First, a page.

Fall River Legend – Troy Game – The Beloved – John Henry
Choreography by: Agnes de Mille, Lester Horton, Arthur Mitchell, Robert North
The Dance Theatre of Harlem, Virginia Johnson (Lizzie), Lorraine Graves, Hugues Magen, Joselli Audain, Cassandra Phifer, Hugues Magen, Eddie J. Shellman, Yvonne Hall, Ronald Perry, Leon Bibb (lead dancers), Danish Radio Symphony Orchestra and chorus, Danish Radio Concert Orchestra, David Lamarche, Markus Lethinen (Conductors)
Arthaus Musik Ref. #: 100175
Sound Format: PCM stereo – Picture format: 4:3 – Region code: 0 – Subtitles in English, German, French, Spanish, and Greek
Four modern ballet classics from 20 years ago are included in the re-issued Dance Theater of Harlem retrospective filmed 20 years ago. The disc comes as the company is re-emerging from a five year performance hiatus that ended in 2009 and a reminder of what a vital voice DTH is to contemporary dance. Founded by the great Arthur Mitchell, who was the first African American ballet star of New York City Ballet, dancing for George Balanchine in such era defining works as Agon and Four Temperaments.
DTH is entering a new era under the direction of former DTH principal dancer Virginia Johnson (who also was editor of Pointe Magazine for several year). Johnson, in fact, dances the title role of Lizzy Borden in Agnes De Mille’s Fall River Legend, the opening ballet in the collection.
Scored to music by Morton Gould, Legend was first danced by American Ballet Theater in 1948 and is vintage de Mille, and by now, a brittle museum piece. Lizzie in pointe shoes and bloody dress is American goth campy especially as it is packed with De Mille’s literalness and symbolism. So it is overwrought even though it is danced with conviction by DTH. Johnson, is electric as Lizzy devolving into violent madness.
More anemic on the collection is the inclusion of The Beloved by choreographer Lester Horton. This short work is interesting , but myopic in relation to Horton’s expansive repertoire as an architect of African American contemporary ballet. A melodrama about a pastor who accuses his wife’s infidelity and beats her to death with a bible.
Horton is a towering figure in African American dance and his technique at the core of DTH’s aesthetic, is by now more of a studio acting exercise than relevant dance theater. However musty, the piece is danced powerfully by Cassandra Phifer and Hugues Magen and their intro commentary about playing these difficult parts, fascinating.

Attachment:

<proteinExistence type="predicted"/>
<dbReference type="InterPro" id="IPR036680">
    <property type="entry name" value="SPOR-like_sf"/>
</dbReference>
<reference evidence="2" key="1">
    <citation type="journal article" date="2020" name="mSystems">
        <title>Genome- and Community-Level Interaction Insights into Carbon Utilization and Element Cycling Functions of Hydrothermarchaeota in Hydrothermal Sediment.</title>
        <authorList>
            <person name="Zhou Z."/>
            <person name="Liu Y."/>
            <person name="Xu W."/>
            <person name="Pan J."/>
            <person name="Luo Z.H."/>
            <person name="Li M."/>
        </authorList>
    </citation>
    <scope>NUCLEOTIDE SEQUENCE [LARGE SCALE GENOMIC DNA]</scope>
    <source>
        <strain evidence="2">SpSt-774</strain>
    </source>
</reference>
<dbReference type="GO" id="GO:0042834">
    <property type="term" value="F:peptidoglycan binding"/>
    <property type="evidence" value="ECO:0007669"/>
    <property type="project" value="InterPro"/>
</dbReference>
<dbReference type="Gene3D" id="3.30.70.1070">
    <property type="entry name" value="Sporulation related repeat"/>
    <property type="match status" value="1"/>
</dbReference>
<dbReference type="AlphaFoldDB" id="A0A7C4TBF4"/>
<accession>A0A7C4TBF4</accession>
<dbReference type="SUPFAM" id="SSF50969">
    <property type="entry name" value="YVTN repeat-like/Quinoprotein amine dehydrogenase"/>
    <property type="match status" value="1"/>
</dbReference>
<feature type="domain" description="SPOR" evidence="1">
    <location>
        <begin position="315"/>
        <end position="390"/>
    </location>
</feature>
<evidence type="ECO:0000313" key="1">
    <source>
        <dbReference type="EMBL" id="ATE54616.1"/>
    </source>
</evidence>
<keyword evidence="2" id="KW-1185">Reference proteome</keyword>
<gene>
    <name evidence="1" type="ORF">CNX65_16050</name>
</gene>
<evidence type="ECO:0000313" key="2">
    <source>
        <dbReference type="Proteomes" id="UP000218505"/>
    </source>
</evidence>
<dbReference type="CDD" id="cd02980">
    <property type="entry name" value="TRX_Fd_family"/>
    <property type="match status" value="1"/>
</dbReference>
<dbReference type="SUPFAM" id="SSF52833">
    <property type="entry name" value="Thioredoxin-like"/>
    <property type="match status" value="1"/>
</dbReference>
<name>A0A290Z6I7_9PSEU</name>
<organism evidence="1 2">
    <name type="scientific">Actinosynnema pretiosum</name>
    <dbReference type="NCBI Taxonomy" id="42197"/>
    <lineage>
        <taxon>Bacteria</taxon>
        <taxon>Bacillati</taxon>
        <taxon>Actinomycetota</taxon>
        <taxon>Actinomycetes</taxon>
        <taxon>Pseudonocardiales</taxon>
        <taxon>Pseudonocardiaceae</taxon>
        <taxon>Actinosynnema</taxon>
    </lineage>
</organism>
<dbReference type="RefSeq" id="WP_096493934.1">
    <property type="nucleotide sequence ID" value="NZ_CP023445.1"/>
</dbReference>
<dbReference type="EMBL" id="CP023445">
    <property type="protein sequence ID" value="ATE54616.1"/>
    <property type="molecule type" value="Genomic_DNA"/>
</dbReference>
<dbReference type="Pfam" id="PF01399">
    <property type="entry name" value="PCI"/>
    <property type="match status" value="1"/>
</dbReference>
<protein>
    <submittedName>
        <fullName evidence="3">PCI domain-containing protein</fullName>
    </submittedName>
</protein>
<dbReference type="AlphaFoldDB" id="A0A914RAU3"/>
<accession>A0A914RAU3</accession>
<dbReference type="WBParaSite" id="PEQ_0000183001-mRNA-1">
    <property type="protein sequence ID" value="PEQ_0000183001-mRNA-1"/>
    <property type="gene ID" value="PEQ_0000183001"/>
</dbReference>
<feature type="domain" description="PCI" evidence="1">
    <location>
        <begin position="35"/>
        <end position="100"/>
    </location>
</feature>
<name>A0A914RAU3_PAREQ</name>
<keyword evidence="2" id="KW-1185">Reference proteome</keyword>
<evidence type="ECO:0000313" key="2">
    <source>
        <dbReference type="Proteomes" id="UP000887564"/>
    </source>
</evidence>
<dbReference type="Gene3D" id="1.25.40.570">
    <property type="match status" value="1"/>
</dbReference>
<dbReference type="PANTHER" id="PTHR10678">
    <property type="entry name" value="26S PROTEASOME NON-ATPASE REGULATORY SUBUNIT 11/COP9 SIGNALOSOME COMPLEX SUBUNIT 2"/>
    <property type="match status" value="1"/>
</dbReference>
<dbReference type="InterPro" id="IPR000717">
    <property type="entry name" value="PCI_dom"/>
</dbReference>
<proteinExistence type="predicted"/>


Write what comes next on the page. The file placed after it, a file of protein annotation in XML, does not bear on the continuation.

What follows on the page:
Holding up big time is Troy Game an all male Greco-Roman-soldier dance by choreographer Robert North that is packed with musicality, wit and presciently using idioms of martial arts dance from capoeira and aikido in a fluid brew to display DTH’s spectacular athleticism.
North’s introduces the piece and describes its development. It makes fun of macho aesthetic, from beefcake Greco-Roman posing to pure gymnast power moves in motion just keeps playing off its own template and doesn’t run out of steam. The work has so much dazzle it was expanded from 6 dancers to 17.
North doesn’t dance around inherent homoeroticism, but even though it makes these editorial points, it is really just fun to watch. It also a propulsive score, from exoticism that evoke the ancient Greece to Afro-Caribbean rhythms by Bob Downes fuels the narrative and the wry classicism.
And Mitchell’s own choreography in John Henry an American tale of man vs. machine, is an affirmative, joyous narrative. He wanted to use folkloric dances with theatricality and this work still looks great Edie J. Shellman and Yvonne Hall are the dynamic leads. The work folk song template by Milton Rosenstock and sung by the brilliant baritone Leon Bibb. Mitchell’s wonder folk dance expressions from promenades to juke joint dirty dancing is joyous and authentic, meanwhile jetes, grand pirouettes and fight choreography display DTH’s sumptuous classical technique.
The ballets are well filmed by Thomas Grimm, even though the video stock is hazy by today’s hi-def standards.